Pollock continues to set upon the canvas; ’I have no fear of making changes, destroying the image…because the painting has a life of it’s own’. The tension increases as he wrestles between the figure and the ground, between abstraction and representation, between content and technique. The canvas is on the floor; dense black paint is clumsily poured over the bulk of the yellow, white and red slabs. The poured line seem to interlink these blocks of colour. Are they being pulled out of the image by a hook-like form that protrudes out of the bottommost edge of the canvas? Or are these skeins being pulled into a whirlpool, a centrifuge towards the midpoint of the canvas? The qualities of these lines in contrast to the first painting are somewhat crude by comparison. It is possible this painting was reworked over a period of time. 


Pollock up righted the canvas, and taking hold of a thick brush, plunged it into a can of clotting black paint. It is possible that the paint he uses was old stock, even the dregs from the bottom of the can. Finally he cuts to a swathe of paint in the upper-middle of the painting. Loading up the brush once more Pollock daubs the center of canvas with a dark slick, the gesture is determined to signify the effort of the man and his current density. Is it by the hand of the same man?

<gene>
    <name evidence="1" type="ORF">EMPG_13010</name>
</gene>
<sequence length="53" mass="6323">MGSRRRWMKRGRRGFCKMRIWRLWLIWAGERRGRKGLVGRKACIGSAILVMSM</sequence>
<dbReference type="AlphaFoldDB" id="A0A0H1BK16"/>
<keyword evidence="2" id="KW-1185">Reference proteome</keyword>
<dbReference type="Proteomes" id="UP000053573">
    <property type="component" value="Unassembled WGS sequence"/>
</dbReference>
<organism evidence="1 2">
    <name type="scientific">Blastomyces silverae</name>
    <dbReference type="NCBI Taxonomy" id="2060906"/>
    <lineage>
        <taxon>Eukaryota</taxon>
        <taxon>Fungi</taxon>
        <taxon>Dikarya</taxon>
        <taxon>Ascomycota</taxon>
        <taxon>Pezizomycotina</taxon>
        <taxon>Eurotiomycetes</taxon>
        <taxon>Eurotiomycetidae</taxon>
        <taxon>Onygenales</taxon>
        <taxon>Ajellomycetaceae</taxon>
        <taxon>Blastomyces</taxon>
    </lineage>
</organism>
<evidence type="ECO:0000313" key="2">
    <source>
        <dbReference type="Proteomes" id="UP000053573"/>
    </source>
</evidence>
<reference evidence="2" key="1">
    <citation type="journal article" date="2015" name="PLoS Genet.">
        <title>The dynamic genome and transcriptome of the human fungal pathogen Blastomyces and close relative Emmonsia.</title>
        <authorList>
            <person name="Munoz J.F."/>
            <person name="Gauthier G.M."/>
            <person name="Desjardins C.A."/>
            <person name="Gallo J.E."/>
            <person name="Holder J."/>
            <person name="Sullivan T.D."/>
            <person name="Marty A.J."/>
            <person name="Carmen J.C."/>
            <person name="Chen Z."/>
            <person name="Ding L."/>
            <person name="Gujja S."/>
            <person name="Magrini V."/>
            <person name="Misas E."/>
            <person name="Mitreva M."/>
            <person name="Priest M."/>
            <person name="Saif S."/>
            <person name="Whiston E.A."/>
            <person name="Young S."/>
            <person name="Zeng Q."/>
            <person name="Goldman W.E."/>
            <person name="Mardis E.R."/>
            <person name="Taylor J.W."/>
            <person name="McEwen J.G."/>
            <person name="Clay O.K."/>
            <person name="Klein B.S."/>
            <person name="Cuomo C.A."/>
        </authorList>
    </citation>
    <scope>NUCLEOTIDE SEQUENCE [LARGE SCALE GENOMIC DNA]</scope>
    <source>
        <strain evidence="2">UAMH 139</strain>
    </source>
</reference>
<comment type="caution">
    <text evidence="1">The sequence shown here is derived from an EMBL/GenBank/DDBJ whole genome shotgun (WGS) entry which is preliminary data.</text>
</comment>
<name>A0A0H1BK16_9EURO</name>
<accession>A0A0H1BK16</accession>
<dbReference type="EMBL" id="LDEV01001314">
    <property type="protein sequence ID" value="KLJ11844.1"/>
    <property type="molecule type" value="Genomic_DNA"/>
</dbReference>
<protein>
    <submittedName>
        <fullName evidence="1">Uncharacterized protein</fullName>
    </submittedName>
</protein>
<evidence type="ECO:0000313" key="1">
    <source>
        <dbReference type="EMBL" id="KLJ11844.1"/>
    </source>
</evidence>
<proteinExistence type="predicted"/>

The slick is beginning to drip; in his final gesture a delicate vermilion wound is positioned close to the center…all is is finished.






In 1961 the painting now known as 'Yellow Islands’ was then titled simply ‘Painting’. The provenance of the work is that Painting went directly from Pollock’s estate to the Tate, via Marlborough Fine Art, London. Marlborough had a show* of Pollock’s work (including “Yellow Islands”) in 1961, which is the year the Friends of the Tate purchased it.


*Jackson Pollock: Paintings, Drawings & Watercolors from the collection of Lee Krasner. June 1961


Simon Withers is an Artist and Gallery Assistant based in Nottingham. 



Posted by btimmins at 16:30    COMMENTS